You have to give him credit. On the day the Edmonton Oilers announced Dave Tippett as their new head coach, many in the mainstream media were asking if he’d be bringing his defence-first system to the Alberta capital. Instead of stating the obvious, the Moosomin native suggested he wasn’t that kind of coach at all and in fact, used whatever system worked best with the pieces he had at his disposal.
A clever angle to be sure and it led to many forgetting what this Oilers squad was and still is. Outside of a handful of players, this group lacks the skill to outscore their opponents and their defence/goaltenders are nowhere near good enough to shut teams down. In other words, fans should prepare themselves for a defence-first system that is typically a less than enthralling brand of hockey to watch.
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Tippett can point all he wants to a couple of seasons in which his Dallas Stars team scored with regularity but the vast majority of his coaching resume suggests that was the rarity and not the norm. Hence, why the theme we heard from both the coach and his players during the first official day of camp revolved around a “five up and five back” mentality and words like “intensity” and “work ethic”.
Defence, Defence, Defence
Don’t get me wrong, that is the kind of structure and commitment this Oilers squad will need to have in order to take a run at competing for a playoff spot in the Western Conference. Which is why there is no need to beat around the bush. As the old saying goes, “you can put lipstick on a pig, but it’s still a pig.” Which is why I appreciated the shift in tone from Tippett’s initial presser.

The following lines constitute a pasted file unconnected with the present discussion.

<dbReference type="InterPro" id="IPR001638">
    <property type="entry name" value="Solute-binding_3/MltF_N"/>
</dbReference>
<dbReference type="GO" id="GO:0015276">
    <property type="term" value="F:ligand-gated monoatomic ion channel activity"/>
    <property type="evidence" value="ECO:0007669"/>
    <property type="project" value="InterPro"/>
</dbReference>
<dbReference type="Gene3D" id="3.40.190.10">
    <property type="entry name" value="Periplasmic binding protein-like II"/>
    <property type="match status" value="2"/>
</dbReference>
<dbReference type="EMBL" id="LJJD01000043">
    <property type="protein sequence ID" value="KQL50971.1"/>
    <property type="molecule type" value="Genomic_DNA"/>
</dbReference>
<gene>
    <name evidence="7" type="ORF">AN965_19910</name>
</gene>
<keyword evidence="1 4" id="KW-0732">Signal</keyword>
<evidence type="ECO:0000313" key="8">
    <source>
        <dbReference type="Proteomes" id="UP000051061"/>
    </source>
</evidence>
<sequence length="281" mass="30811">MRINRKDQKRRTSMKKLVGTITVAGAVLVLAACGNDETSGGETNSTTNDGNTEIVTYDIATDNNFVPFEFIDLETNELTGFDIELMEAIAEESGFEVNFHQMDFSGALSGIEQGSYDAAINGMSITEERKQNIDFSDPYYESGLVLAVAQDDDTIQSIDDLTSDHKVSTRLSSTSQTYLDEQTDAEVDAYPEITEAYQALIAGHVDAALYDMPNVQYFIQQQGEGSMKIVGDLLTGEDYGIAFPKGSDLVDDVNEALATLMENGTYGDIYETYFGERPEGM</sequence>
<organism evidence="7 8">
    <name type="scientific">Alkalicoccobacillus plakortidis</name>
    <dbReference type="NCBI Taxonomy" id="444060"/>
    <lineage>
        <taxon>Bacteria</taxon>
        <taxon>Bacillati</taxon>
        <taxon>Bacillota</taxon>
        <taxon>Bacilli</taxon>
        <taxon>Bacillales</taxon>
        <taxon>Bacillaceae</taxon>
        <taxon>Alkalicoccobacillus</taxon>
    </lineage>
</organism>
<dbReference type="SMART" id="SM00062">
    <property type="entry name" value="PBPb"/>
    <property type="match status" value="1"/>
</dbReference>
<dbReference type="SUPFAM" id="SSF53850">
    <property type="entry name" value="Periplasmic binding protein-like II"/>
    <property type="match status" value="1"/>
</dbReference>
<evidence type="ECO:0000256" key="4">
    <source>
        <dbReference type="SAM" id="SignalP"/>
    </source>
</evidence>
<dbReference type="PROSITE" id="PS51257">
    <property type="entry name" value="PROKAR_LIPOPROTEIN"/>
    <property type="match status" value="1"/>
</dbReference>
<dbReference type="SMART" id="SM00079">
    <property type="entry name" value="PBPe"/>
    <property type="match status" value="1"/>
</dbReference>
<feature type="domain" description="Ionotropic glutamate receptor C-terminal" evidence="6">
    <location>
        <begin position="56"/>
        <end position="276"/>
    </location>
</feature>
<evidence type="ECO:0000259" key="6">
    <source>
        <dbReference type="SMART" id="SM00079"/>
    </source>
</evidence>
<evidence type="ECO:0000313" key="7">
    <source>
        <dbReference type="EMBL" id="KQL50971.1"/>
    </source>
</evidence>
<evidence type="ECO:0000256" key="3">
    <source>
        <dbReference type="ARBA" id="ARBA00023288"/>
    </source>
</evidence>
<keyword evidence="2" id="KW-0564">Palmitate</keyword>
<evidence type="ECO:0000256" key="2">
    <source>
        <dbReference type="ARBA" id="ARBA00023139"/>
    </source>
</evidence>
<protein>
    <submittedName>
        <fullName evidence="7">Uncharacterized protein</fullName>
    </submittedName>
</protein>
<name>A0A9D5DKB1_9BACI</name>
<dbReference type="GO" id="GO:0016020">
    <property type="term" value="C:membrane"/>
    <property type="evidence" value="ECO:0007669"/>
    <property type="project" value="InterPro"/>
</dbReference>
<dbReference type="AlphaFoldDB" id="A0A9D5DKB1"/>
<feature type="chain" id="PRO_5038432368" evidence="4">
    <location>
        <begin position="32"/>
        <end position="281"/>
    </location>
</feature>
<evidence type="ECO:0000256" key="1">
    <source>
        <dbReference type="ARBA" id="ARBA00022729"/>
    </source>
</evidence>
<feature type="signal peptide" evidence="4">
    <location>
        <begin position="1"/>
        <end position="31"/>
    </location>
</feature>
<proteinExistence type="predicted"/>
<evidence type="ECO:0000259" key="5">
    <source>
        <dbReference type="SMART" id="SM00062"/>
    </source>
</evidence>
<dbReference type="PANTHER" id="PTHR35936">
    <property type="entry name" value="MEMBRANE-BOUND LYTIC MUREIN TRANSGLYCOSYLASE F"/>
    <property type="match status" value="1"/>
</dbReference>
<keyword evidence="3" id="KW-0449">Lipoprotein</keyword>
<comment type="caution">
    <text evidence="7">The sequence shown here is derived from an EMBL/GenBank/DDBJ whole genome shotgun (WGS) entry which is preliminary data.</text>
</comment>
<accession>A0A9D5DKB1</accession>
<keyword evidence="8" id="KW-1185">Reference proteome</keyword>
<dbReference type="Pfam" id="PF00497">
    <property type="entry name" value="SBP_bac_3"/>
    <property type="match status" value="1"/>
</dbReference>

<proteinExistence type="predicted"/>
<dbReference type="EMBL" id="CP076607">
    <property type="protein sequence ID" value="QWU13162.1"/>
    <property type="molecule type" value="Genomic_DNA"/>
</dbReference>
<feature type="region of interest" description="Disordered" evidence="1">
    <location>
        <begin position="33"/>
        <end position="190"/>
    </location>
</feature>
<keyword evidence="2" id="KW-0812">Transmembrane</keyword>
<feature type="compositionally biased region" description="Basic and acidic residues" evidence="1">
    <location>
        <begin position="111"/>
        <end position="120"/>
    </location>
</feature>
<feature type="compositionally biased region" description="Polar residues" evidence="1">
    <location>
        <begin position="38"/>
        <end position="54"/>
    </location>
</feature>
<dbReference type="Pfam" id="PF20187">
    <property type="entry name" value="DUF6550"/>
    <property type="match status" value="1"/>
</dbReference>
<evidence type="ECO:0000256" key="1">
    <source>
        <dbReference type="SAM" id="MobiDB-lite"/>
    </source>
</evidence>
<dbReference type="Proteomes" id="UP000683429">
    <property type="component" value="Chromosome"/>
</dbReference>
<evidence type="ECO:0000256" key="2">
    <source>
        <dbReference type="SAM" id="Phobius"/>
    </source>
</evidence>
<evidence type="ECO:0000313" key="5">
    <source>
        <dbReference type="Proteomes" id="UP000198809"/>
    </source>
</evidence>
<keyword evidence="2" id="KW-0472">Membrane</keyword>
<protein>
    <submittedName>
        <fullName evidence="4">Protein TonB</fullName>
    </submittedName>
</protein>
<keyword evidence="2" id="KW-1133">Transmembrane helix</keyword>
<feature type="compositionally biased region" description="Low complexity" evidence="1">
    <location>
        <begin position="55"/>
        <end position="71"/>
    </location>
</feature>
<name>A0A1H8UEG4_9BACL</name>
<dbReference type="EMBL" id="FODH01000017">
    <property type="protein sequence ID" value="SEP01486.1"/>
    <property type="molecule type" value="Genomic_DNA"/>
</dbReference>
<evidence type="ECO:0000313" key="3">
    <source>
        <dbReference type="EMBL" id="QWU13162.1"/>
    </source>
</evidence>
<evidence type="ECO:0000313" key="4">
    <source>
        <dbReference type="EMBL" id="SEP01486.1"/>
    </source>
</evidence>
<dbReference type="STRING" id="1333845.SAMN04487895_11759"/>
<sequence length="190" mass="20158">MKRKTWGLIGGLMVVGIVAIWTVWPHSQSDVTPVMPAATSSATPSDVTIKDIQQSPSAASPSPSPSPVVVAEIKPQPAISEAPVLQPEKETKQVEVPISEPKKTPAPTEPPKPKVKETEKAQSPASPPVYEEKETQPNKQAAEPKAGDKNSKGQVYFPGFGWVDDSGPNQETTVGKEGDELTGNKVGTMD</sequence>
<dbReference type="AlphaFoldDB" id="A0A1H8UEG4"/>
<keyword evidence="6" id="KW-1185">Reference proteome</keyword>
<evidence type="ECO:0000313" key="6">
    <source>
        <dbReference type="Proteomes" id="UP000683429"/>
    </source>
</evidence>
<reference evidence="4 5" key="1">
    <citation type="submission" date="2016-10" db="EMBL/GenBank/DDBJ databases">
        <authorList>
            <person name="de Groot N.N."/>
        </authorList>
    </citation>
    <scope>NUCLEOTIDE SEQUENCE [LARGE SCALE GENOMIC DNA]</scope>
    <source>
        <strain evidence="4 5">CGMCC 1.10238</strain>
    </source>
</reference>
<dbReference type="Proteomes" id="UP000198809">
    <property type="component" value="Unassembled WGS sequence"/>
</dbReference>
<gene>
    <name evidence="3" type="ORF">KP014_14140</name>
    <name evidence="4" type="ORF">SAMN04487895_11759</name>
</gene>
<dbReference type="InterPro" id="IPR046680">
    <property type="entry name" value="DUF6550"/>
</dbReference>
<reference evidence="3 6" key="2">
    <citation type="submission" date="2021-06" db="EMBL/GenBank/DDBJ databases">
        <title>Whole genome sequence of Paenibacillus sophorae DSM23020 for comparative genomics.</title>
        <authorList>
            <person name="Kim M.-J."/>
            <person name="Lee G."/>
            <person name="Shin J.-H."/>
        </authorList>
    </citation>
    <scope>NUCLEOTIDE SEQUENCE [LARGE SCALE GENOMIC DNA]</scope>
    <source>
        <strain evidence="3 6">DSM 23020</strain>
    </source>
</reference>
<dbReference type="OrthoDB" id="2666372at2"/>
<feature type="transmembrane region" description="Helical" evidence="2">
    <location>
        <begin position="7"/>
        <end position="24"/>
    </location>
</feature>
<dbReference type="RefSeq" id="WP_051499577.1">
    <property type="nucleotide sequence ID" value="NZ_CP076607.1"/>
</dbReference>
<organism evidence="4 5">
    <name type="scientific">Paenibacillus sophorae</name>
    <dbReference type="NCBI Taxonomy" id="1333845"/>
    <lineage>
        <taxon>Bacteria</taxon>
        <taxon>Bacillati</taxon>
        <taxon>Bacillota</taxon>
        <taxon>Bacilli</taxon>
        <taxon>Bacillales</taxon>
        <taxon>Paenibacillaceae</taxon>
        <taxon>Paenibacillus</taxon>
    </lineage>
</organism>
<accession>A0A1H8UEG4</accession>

Does that mean Connor McDavid and Leon Draisaitl will be asked to turn themselves into defensive stalwarts? It does not but as long as they can toe the company line and still produce offence, there will be no issue. As far as the other three lines go, safe to say Tippett’s leash will be much shorter, especially if the tradeoff does not include scoring at the other end of the rink.
Just like it was in previous years, the Oilers will focus on reducing the number of high-quality scoring chances and goals they give up on a nightly basis. Now it’ll be up to the new bench boss to get the collective to buy-in. As every coach will tell you, its easier to get guys to play a hard/discipline style, as opposed to making them into something they are not…offensively gifted.
Could a lack of speed from a James Neal, Sam Gagner and others prove problematic in a “pressure system”? It sure could but luckily Tippett has garnered plenty of experience trying to figure things out over the course of his eight years with the Phoenix/Arizona Coyotes. That experience can only help the Oilers in 2019-20, as will the fact the new head coach appears unwilling to pretend his group is something they are not.